Cycling Beyond 50 – Muscles, Bones and Joints


The more muscle older adults maintain, the lower their risk of death, this is backed by solid research. People with the highest levels of muscle mass are less likely to die than those with the lowest levels of muscle mass. Similarly, people with the higher levels of cholesterol are also less likely to die. Low muscle strength is independently and significantly associated with an increase of all-cause mortality among US older adults regardless of muscle mass, metabolic syndrome risk factors, sedentary time, or leisure time physical activity. Rather than worrying about weight or body mass index, think of ways to maximize and maintain muscle mass. Taking in enough quality sources of protein and performing resistance exercises are key. Do your research and find out how best to achieve optimal muscle mass in your situation.


Bones are a funny thing with because young and old cyclists are known to have bone problems. There’s an old adage: at age 60, walking hurts my feet, running hurts my knees, but cycling feels great. Unlike other activities, cycling can usually be done for life. The main problems are weak bones due to decreased bone density (osteopenia), and even osteoporosis. Prevention is the key to avoiding bone fractures. Bone strength is not intuitive because it depends more on the protein content inside of the bones rather than the calcium content. Sitting at a desk is not ideal. Bone integrity depends on the flexibility of the bones and the everyday stresses placed on the body. Too often we stop running, jumping and climbing, subsequently our bones weaken. Also, hormonal balance is vital for maintaining bone strength. In men and women alike, hormone levels change around age 50 and contributes to bone problems. In men, especially those older than 50, low levels of testosterone decrease bone strength. Fact is that most of us do not get enough quality protein from our diets. Vitamin K2 (think hard cheeses) and D are very important in bone health and difficult to obtain in our current diets. The key is to eat a good nose to tail, whole foods diet. Agreed, this is hard to achieve in our present day society.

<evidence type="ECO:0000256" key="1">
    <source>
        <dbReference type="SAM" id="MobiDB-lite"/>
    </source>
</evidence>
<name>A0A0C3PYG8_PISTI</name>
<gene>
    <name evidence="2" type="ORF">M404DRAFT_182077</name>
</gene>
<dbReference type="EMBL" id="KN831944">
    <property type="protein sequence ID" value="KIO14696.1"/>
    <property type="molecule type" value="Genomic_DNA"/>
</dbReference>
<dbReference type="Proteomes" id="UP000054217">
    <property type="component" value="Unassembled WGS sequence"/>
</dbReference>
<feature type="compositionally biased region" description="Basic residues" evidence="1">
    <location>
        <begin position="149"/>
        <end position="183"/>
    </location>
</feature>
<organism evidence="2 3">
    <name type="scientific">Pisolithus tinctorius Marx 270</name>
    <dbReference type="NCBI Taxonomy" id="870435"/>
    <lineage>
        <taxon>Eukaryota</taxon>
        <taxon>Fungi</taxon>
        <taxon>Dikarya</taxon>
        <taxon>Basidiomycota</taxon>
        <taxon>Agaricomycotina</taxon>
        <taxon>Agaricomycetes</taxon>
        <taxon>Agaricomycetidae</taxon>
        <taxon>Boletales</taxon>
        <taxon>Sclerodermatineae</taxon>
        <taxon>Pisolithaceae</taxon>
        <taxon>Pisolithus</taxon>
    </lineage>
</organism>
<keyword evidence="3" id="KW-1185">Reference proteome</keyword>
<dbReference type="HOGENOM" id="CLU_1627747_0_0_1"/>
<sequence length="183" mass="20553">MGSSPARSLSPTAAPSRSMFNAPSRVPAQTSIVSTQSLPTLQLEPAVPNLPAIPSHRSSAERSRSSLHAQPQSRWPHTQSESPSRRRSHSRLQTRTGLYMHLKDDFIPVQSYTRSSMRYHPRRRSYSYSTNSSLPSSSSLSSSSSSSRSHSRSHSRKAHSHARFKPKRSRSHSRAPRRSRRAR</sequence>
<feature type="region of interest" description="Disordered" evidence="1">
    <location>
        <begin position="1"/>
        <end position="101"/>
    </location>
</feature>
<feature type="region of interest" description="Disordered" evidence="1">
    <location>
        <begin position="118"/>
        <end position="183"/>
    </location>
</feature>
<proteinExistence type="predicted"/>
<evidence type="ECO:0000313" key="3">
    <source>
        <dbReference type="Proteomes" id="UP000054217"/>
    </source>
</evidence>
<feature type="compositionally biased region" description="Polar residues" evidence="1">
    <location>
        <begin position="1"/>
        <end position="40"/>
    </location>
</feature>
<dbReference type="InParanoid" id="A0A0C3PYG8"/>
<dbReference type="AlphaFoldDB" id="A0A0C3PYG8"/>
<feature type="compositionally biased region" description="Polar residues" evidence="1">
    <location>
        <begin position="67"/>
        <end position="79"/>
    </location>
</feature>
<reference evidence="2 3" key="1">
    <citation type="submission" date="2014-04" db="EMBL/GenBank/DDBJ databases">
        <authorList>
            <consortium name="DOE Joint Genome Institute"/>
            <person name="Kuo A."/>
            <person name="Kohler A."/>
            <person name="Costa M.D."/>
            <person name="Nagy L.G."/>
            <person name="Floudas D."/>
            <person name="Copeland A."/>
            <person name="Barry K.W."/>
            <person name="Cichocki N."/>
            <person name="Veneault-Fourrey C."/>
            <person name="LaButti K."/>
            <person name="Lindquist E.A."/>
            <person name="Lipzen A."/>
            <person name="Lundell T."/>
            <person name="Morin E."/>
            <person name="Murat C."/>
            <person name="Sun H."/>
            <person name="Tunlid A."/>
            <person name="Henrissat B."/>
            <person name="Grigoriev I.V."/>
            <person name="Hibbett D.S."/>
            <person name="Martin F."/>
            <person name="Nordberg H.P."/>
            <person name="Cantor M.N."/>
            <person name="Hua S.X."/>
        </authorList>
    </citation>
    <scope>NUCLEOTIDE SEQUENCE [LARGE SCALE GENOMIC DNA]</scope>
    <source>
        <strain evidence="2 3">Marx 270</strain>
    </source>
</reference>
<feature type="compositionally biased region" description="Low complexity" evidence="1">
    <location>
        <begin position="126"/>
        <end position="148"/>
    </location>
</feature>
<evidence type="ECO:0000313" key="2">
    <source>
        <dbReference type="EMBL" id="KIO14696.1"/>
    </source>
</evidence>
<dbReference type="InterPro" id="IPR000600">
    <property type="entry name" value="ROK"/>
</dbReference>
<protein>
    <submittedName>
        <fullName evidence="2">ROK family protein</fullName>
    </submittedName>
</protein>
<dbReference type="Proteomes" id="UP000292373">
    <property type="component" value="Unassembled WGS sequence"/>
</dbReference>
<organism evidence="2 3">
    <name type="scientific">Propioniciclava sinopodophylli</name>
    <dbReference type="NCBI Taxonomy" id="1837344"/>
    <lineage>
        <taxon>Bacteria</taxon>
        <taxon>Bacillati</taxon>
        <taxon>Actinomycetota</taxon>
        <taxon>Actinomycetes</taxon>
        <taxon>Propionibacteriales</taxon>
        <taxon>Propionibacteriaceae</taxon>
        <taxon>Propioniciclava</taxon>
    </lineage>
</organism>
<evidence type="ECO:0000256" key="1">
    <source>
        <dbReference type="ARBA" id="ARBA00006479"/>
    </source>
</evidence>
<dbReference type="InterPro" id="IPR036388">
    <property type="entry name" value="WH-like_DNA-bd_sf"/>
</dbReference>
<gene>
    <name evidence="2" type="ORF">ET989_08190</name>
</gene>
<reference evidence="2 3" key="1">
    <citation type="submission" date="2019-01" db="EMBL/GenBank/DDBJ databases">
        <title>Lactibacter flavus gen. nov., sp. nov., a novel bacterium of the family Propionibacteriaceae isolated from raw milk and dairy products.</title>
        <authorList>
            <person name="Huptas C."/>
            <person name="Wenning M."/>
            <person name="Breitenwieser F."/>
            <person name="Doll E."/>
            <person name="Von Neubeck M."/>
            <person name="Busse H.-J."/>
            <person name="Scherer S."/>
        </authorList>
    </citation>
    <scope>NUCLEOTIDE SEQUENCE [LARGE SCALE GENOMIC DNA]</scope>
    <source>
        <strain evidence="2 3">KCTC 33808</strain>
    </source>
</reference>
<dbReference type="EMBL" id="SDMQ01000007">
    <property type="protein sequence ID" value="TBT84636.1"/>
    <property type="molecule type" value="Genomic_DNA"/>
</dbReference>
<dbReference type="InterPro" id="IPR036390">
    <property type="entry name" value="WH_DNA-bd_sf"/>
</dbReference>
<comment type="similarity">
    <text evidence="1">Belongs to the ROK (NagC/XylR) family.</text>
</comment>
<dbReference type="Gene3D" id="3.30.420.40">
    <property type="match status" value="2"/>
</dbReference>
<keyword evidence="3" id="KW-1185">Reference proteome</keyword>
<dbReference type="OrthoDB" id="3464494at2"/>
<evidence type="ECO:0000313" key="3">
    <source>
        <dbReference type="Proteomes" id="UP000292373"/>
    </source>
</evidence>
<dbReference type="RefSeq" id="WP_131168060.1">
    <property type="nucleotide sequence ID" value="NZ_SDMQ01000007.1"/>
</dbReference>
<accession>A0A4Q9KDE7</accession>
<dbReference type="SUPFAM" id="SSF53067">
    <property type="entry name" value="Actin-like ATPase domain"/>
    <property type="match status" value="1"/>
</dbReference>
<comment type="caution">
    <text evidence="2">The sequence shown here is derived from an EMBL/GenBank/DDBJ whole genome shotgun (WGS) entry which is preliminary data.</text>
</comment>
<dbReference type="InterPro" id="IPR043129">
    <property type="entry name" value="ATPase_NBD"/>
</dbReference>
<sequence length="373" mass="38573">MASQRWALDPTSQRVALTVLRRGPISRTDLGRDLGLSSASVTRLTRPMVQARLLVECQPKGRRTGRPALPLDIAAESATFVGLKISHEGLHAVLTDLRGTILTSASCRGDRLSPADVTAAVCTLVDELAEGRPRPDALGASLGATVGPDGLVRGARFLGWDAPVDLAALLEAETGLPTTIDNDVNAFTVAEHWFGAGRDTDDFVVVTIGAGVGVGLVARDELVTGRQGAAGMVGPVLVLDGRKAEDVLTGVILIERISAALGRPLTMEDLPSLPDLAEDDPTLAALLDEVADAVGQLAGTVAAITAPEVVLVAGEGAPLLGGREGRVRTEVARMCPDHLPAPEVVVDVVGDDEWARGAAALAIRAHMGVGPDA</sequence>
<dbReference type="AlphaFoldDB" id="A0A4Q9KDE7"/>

Cycling always comes with a risk of falling, thus maintaining bone strength is essential. Improving bike handling skills and learning to ride in a group are important ways to prevent falls. We always hear the story of a beginner cyclist who fell trying to clip in or out of their pedals. Take a bicycle course or befriend an experienced cyclist. Go practice bike handling skills on the grass where falls are inconsequential.


Remarkably, cycling would be seemingly harder on the joints considering we turn the pedals at some 5000 rpm per hour or 32 million revolutions per month, but it’s not. We all have read about people who can’t walk or stand in a supermarket line. But they can ride their bike for a hundred miles. Many seniors pick up cycling when they can no longer run or even walk. Cycling actually helps the joints, but ailments like arthritis and tendonitis must be addressed. Arthritis can be controlled with proper therapy and guidance. Work with a sports minded physician / therapist to manage hip and knee pain; once controlled, cycling is easy and natural. Many people don’t take advantage of a good physical therapist. Sometimes, you will have to go as far as replacing your diseased joint with a new one to be able to continue cycling. There are many examples of well-known cyclists riding and racing with artificial hips and knees.

Proper nutrition is very important. I always find it amazing how joint pain “magically” goes away when people stop eating processed foods and switch to a whole foods diet. Even with a good diet, sometimes it is necessary to use modern medicine to keep you riding. For example, sometimes an injection of anti-inflammatory steroids or hylauronic acid (synthetic knee – fluid) into the joint can ease the pain and keep you moving. Maintaining your ability to move is the most important concept.

The next article will focus on Cycling Beyond 50 and Cognition and Focus